In my last couple of posts, I’ve shared that I am thinking more about how to raise children that are good human beings who appreciate all that they have. And in turn, I’ve admitted that I hope that my children not only grow up to appreciate their family, the presence of a roof over their heads, two parents, food, and quality time together, but that they give back to their fellow man because they are fortunate little people. I’m not sure who reads my blog but it seems like my posts are getting read and as a result, I’ve been receiving lots of articles from writers who want to share related messages. It’s also Thanksgiving, and most of us are counting our blessings. I also have a hunch that some of us (me) are also feeling a bit guilty about complaining when life doesn’t live up to our expectations.
Anyhoo . . .
Here is an article about how to get your family more active as volunteers. There are links to Kiddie Academy, which I don’t know much about, but go ahead and check them out.
“Hoping to add a community giving project to your family’s activities? If so, this is the perfect time, as Family Volunteer Day takes place on November 23, the Saturday before Thanksgiving. The Points of Light Foundation created national Family Volunteer day 22 years ago to showcase the benefits of family volunteering and provide opportunities for families to help communities create supportive environments for their children and each other.
“Volunteering is a great way for families to spend time together. It can benefit a child’s psychological, social and intellectual development and instill a lifetime of generosity,” says Richard Peterson, vice president of education for Kiddie Academy® Child Care Learning Centers. “Children learn from and even mimic their parents’ actions; therefore, a family volunteering project can help to reinforce positive life lessons.”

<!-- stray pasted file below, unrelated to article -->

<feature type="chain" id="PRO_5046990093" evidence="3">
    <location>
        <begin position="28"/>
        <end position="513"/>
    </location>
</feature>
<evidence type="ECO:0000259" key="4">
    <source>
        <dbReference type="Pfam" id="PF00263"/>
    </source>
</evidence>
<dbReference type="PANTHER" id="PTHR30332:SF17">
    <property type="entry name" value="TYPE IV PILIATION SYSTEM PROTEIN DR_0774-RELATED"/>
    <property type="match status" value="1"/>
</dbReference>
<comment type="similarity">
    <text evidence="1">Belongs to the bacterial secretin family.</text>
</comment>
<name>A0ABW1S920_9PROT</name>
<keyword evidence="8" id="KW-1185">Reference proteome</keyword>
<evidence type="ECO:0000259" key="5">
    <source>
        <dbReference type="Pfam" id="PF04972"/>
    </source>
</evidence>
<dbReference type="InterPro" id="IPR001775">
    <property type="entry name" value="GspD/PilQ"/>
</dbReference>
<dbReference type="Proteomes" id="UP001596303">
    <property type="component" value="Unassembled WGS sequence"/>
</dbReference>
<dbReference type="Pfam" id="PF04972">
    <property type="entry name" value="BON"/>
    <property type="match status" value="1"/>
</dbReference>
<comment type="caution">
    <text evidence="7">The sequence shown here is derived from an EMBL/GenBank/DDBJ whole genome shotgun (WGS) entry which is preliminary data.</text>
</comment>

Kiddie Academy (www.KiddieAcademy.com) offers the following tips for nurturing your child’s generous spirit during the holidays and throughout the year:
1. Remind your children that generosity isn’t only about donating money – volunteering your time and talents are a great way to share. Make hats for local hospitals, visit nursing home residents, or offer to host a reading event at a local library.
2. Demonstrate that volunteering can be an year round activity. Along with your child, plan an ongoing volunteering project that benefits a cause that’s close to your hearts. For example, a monthly visit to an animal rescue center to assist the staff with walking and feeding the pets.
3. Involve your child in donating outgrown clothes, toys and books to a local charity. Set up a designated “donate” box in your home, and encourage your child to participate in adding items to the box, and delivering them to the chosen charity each month.
4. Read books together that highlight the importance of kindness. The Giving Tree by Shel Silverstein, Rainbow Fish by Marcus Pfister and The Lion and the Mouse by Aesop all feature acts of generosity. Consider adding them to your home library.
5. To find a family volunteer opportunity in your community, visit the All for Good website ( http://www.allforgood.org/)
For more tips on finding “teachable moments” to help children learn about the rewards of generosity for themselves and for others, parents can visit the Kiddie Academy Family blog at: http://www.kafamilyessentials.